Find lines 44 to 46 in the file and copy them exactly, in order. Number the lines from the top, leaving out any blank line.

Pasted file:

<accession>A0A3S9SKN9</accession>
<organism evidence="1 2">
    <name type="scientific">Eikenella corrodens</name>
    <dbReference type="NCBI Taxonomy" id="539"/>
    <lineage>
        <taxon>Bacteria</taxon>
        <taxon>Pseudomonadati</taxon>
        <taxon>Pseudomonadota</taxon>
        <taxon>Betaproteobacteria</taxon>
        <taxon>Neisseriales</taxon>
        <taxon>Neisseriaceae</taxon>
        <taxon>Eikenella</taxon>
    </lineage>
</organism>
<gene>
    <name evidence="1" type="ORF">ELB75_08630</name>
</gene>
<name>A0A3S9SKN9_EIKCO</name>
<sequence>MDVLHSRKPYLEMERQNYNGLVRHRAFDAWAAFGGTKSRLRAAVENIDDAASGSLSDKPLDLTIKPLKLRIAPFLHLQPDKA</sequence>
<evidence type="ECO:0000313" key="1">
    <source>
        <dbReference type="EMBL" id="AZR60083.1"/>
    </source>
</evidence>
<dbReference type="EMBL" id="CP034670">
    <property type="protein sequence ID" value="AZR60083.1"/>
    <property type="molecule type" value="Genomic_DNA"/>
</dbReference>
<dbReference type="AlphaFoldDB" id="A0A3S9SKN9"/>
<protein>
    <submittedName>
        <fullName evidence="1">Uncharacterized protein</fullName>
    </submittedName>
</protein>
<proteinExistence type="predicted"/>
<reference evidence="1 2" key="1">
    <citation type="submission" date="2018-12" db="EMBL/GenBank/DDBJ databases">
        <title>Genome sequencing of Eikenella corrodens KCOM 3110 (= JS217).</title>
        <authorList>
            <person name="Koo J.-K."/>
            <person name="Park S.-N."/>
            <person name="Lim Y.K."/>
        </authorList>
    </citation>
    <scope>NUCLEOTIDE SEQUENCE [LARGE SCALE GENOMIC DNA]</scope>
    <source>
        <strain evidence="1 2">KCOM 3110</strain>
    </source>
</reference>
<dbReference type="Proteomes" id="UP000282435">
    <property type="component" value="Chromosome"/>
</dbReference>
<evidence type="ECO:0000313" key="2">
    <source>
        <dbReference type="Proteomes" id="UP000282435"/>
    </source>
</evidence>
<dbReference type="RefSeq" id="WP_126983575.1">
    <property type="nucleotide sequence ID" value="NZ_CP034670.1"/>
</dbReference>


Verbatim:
    </citation>
    <scope>NUCLEOTIDE SEQUENCE [LARGE SCALE GENOMIC DNA]</scope>
    <source>